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Publication numberUS5130617 A
Publication typeGrant
Application numberUS 07/636,858
Publication dateJul 14, 1992
Filing dateJan 2, 1991
Priority dateJul 3, 1989
Fee statusLapsed
Publication number07636858, 636858, US 5130617 A, US 5130617A, US-A-5130617, US5130617 A, US5130617A
InventorsKenji Oshima, Yasutami Kito
Original AssigneeOtis Elevator Company
Export CitationBiBTeX, EndNote, RefMan
External Links: USPTO, USPTO Assignment, Espacenet
Inverter control device for driving an elevator
US 5130617 A
Abstract
An inverter control device for controlling an induction motor that drives elevators, has two induction motor coils that are electrically separate with inverters connected to each coil, and a control device that controls these two inverters with the same current command. The preferred structure is one where one control system outputs one current command to two inverters, the inverter control device has two separate control systems that divide one current command and output each half to the respective inverter and one carrier circuit that modulates each control system at the same timing, or two separate converters are connected to the power element of the respective inverters.
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Claims(2)
We claim:
1. An induction motor drive system for driving an elevator comprising:
an induction motor having two electrically separate induction motor coils;
a power source;
control means responsive to a current command signal provided thereto indicative of desired elevator motion to provide control signals for controlling said induction motor;
a pair of inverter means selectively connected to said control means, each connected between said power source and one of said coils, each for driving a corresponding one of said coils in response to aid control signals provided thereto by said control means; and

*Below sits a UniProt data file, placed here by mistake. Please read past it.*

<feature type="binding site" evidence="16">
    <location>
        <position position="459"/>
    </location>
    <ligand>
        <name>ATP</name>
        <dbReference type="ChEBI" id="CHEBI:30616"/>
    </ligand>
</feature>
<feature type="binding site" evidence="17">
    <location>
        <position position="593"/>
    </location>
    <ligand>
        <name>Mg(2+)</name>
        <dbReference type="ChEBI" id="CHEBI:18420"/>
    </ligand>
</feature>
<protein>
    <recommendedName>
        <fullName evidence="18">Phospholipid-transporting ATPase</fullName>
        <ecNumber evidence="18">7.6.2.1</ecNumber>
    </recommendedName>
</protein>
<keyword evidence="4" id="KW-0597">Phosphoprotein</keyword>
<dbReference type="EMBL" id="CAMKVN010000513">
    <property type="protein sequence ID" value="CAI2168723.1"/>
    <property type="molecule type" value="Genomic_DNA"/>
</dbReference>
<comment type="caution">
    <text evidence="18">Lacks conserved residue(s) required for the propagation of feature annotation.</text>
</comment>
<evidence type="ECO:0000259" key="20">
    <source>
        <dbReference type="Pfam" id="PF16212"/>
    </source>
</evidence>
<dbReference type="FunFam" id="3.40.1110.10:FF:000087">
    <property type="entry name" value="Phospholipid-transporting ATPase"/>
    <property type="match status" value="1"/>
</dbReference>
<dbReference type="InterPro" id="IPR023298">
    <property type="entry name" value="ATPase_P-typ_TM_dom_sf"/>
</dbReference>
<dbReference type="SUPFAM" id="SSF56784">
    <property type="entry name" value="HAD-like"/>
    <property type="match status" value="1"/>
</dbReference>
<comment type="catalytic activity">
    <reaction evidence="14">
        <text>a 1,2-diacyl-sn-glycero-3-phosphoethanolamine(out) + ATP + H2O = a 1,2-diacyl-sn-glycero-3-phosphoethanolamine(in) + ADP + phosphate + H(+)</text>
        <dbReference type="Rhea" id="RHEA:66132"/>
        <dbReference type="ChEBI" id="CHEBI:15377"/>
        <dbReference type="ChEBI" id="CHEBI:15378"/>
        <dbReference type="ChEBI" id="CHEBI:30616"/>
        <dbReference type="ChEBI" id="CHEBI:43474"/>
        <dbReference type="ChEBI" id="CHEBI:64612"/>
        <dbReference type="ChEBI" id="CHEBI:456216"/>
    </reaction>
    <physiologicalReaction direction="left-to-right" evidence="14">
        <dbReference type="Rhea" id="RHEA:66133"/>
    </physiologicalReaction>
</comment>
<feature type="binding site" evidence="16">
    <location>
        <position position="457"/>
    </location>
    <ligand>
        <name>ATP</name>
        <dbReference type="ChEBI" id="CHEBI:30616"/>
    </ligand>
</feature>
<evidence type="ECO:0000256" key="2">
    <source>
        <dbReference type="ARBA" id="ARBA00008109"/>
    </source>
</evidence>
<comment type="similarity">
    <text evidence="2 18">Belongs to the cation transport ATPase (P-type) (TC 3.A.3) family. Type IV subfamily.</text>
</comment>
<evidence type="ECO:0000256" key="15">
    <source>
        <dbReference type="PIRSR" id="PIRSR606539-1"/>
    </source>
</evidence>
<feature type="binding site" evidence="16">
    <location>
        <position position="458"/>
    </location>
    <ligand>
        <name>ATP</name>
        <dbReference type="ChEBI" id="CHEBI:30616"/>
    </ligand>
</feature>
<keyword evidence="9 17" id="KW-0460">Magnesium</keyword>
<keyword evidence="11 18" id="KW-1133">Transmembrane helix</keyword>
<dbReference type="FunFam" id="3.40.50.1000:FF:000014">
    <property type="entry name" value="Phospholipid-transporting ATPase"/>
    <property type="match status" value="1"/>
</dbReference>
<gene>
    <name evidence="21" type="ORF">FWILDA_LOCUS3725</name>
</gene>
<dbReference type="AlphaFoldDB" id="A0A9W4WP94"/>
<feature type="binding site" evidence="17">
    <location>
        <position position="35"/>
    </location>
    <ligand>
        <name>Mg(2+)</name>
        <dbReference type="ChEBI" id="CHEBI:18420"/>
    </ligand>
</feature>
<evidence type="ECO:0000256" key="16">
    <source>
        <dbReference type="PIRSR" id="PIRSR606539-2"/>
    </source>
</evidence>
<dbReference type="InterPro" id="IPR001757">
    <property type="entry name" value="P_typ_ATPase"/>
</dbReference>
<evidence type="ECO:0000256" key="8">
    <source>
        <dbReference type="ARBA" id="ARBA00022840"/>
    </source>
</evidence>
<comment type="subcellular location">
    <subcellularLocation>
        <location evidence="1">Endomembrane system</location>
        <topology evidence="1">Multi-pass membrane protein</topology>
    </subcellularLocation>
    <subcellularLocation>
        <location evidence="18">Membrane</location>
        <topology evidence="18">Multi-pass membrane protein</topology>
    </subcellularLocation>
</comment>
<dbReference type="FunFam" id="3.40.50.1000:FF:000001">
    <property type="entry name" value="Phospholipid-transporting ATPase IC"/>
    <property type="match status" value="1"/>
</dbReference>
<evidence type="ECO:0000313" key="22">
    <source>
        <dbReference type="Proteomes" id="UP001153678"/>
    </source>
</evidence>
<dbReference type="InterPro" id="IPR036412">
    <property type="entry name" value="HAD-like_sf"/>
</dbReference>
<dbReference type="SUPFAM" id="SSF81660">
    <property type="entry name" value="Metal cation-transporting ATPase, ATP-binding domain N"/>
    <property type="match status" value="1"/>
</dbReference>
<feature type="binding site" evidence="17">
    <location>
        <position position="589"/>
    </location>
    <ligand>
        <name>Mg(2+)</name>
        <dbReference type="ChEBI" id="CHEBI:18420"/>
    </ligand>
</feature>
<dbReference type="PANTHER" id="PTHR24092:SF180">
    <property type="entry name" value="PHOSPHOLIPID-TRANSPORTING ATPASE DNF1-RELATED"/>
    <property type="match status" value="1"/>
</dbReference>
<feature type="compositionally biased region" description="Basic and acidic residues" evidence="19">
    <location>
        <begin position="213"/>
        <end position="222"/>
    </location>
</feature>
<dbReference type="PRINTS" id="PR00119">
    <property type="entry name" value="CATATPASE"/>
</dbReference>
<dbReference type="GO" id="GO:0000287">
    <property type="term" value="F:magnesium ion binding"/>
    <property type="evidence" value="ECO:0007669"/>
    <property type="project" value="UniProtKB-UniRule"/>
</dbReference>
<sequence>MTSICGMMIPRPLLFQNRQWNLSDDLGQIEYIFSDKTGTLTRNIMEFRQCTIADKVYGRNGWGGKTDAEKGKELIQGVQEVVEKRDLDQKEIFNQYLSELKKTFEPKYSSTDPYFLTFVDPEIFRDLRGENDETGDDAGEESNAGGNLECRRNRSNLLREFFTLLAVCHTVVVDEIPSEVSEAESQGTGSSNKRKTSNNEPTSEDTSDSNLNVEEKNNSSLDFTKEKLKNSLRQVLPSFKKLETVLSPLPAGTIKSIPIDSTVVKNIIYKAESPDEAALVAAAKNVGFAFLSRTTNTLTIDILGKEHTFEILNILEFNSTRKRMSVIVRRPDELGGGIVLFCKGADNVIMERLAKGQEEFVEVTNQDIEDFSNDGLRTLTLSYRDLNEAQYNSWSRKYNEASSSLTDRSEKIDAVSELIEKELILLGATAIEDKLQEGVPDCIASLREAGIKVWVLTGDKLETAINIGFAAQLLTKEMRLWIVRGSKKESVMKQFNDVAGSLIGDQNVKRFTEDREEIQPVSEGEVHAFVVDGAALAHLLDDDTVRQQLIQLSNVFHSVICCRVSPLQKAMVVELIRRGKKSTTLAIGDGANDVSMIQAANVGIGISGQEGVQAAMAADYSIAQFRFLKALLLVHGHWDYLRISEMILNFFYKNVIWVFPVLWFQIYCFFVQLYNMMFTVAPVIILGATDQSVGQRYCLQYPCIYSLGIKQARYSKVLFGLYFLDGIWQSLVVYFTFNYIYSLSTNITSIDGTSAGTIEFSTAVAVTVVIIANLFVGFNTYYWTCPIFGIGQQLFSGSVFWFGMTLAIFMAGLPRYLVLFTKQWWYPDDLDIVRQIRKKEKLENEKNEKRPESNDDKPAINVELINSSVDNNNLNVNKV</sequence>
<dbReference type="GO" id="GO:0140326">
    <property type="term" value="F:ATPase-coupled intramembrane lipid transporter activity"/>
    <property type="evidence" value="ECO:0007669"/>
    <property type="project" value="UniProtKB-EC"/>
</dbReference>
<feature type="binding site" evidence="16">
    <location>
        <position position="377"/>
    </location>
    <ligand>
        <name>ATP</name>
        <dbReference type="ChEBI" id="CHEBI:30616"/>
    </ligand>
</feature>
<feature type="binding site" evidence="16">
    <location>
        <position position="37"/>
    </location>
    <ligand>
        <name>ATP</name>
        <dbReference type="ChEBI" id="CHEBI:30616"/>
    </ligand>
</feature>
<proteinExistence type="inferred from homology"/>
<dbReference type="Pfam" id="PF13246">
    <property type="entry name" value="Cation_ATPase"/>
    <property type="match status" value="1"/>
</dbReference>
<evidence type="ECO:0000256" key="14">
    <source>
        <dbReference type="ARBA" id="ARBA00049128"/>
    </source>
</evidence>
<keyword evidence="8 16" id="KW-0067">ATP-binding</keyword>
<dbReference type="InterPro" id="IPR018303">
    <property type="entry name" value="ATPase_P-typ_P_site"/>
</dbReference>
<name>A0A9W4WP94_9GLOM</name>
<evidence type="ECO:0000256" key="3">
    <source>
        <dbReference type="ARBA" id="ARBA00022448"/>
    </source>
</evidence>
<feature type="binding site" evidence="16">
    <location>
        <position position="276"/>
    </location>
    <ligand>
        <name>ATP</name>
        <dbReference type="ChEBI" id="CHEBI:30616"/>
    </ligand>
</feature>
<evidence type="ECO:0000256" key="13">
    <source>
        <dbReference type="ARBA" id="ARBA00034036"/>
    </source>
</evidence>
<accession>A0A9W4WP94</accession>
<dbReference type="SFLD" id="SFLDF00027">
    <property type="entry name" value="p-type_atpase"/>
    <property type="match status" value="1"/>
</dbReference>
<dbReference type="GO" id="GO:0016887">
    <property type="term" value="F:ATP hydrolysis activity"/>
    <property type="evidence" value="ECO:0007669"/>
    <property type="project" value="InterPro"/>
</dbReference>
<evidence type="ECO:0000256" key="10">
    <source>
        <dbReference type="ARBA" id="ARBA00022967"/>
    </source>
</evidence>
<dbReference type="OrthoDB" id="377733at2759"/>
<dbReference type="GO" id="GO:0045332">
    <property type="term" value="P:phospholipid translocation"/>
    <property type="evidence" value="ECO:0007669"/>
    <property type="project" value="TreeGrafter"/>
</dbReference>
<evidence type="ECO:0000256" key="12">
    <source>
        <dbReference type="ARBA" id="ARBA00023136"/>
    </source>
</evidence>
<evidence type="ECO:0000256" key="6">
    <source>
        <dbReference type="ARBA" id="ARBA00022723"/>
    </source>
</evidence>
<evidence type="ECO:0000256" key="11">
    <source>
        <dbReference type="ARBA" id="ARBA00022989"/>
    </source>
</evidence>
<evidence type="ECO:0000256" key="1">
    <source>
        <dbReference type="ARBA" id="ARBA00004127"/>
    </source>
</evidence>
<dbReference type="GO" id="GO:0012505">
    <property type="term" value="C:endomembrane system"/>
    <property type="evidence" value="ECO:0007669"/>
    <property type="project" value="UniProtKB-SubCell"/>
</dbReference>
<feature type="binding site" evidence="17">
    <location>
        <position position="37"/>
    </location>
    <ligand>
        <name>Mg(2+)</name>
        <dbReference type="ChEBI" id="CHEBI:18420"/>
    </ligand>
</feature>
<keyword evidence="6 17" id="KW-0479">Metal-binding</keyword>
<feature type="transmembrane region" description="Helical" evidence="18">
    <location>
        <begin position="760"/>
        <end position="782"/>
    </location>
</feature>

switch means for normally connecting each of said inverter means to said control means and for selectively disconnecting either one of said inverter means from said control means in response to failure of such inverter means.
2. A system according to claim 1 wherein
said induction motor is a polyphase motor having two separate polyphase coils and said switch means and each of said inverter means comprise means for each phase of each of said coils.
Description
FIELD OF THE INVENTION

This invention relates to an inverter control device for an induction motor that drives an elevator and, more particularly, it relates to a high-capacity inverter control device.

BACKGROUND ART

Elevators are usually driven by induction motors and inverters are mainly used to control these motors.

FIG. 4 is a diagram showing an example of the vector control device of a known induction motor. In the figure, 41 is the induction motor and 42 is the speed detector. Speed computer section 43 is connected to speed detector 42 and speed wn is calculated from the determined values. This speed wn and speed command N are compared and input to torque computing section 44 in which (It), the torque current command is found by proportional integration and the primary current value I1 is found by primary current computing section 45 from this torque current (It) and exciting current Io. On the other hand, phase computing section 46 computes phase angle of torque current (It) and exciting current Io and slip frequency computer section 47 computes slip frequency ws from torque current It, exciting current Io and secondary time constant 72 of the motor. This slip frequency ws is added to speed detected value wn to obtain primary angular frequency wo. The primary current value I1, phase angle φ, and angular frequency wo are input to three-phase current computing section 48 and primary currents Ia, Ib, and Ic of motor 41 are calculated. This current is used as the current command for inverter 49, which feeds the primary current to motor 41.

As was previously mentioned, induction motors for driving elevators are mainly controlled by inverters. However, there has recently been a tendency toward a gradual increase in capacity from the small-capacity devices initially employed typically by use of many parallel power transistors.